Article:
A lot of people in the spa and wellness industries dislike sales. It’s not uncommon to hear, “I’m not in sales, I am here to help people.” That’s true, you are in it to help people. However, if you allow them to leave after a service and don’t give them an at-home routine to maintain your hard work, why would they return to you?

Helping people is also helping them to change their bad habits. If you have a client who comes in for a facial, but goes home and uses harsh, abrasive products on their face (hello, Apricot scrub), is this helping them?


1. Pre-emptive Sales.

  • When your service is done, your client should already know what you have used on them, name recognition is EVERYTHING.
  • Once you leave the room and ask the client to meet you in reception (or wherever) immediately go to the front and collect 2-3 items that they should take home with them. Have the receptionist give them two totals, one with your service plus 20% tip, and a total with the products that you are recommending. This is called a preemptive sale. If anything, it gets the client to ask for a breakdown of each product and gets them thinking about their at-home routine (especially if they aren’t initially expecting to buy anything).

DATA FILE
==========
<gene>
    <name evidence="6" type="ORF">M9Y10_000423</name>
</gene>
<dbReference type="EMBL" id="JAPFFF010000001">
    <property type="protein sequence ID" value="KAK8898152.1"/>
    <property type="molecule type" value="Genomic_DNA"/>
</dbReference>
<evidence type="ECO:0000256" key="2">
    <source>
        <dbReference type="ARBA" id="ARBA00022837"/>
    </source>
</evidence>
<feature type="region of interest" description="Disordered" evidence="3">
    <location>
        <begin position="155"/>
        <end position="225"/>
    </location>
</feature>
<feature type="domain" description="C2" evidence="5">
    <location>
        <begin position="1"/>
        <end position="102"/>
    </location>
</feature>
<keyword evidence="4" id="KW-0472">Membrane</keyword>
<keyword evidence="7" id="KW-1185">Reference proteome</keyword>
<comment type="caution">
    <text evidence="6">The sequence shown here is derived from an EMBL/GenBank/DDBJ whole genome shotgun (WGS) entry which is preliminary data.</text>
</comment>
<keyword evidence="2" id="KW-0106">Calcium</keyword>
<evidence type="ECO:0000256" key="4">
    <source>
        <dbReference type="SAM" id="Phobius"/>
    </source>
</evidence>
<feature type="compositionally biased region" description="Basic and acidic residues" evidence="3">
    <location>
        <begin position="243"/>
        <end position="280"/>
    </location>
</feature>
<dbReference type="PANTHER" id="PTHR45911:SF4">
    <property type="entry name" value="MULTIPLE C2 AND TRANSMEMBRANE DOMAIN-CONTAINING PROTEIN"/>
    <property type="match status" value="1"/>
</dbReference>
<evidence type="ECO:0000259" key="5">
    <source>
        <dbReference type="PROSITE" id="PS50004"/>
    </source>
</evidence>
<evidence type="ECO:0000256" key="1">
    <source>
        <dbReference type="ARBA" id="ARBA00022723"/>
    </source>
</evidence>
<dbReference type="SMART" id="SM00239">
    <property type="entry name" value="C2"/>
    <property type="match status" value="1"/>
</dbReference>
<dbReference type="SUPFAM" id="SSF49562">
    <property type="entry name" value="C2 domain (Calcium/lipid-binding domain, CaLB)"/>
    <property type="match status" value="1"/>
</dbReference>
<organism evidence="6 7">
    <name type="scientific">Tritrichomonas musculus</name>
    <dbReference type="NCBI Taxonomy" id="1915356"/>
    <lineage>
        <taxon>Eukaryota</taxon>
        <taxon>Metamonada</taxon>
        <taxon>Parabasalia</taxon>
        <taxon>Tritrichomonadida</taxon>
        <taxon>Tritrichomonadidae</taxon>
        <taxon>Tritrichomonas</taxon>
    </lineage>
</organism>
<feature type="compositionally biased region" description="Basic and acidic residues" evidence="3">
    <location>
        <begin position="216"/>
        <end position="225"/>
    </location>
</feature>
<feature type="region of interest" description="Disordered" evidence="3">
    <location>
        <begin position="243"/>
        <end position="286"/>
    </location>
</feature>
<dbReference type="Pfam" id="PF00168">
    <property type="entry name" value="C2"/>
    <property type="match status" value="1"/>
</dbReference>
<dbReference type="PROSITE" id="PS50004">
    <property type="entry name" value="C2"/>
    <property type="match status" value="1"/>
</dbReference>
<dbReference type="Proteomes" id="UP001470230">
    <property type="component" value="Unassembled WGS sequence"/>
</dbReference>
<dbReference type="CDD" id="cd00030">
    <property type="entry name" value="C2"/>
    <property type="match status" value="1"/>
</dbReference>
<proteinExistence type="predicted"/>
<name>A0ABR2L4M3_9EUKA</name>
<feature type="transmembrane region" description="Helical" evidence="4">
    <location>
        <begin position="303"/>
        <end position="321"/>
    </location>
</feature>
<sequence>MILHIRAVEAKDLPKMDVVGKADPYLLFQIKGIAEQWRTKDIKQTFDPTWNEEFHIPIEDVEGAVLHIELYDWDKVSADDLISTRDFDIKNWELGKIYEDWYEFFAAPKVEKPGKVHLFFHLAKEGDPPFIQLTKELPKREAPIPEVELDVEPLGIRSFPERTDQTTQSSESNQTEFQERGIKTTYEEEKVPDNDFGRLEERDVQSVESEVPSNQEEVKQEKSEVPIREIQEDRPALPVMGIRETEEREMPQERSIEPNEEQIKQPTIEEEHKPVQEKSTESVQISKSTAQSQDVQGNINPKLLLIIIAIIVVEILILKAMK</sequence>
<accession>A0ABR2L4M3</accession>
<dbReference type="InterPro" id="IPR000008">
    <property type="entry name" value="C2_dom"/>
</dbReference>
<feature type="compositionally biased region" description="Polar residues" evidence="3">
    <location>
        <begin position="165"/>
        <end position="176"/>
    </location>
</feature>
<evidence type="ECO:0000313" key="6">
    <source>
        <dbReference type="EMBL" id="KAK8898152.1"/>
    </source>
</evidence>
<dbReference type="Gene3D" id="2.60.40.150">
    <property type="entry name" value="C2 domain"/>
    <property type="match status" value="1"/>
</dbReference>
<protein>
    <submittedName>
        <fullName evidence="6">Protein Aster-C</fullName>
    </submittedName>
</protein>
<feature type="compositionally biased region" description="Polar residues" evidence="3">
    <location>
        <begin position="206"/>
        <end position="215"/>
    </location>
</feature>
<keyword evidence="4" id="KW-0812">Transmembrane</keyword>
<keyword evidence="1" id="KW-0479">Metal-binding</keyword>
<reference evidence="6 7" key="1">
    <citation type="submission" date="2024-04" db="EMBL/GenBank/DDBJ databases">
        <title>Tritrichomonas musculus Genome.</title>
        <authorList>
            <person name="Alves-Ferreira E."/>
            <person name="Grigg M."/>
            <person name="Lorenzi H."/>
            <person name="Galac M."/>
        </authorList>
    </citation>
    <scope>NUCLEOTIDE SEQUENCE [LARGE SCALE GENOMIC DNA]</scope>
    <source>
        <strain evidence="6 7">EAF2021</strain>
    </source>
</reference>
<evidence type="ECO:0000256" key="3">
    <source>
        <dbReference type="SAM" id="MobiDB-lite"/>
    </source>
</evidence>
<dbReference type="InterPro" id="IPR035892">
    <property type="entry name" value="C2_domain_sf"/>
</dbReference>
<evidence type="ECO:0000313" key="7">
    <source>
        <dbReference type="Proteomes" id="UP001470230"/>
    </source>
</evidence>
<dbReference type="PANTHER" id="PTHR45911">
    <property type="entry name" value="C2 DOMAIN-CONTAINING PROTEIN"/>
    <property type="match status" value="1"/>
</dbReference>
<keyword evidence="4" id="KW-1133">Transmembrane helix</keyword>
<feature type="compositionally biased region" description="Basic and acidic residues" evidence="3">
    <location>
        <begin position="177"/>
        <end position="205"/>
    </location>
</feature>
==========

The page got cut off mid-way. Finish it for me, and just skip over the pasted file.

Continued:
2. You are Not Your Client’s Financial Advisor

  • You are not responsible for determining your client’s budget or feeling bad about making thoughtful product recommendations. Don’t assume what they can and cannot afford. If you do this, you are not only hurting yourself but the potential outcome of the customer’s overall experience.
  • Always give your client your expertise on products and other treatments that are right for them. Do be careful about piling on too many recommendations at once. This can lead to confusion and make it harder for them to make any decision. Also, if they take home too many products without a clear understanding of how to use them, they will probably sit unused and your client will be reluctant to take your future advice.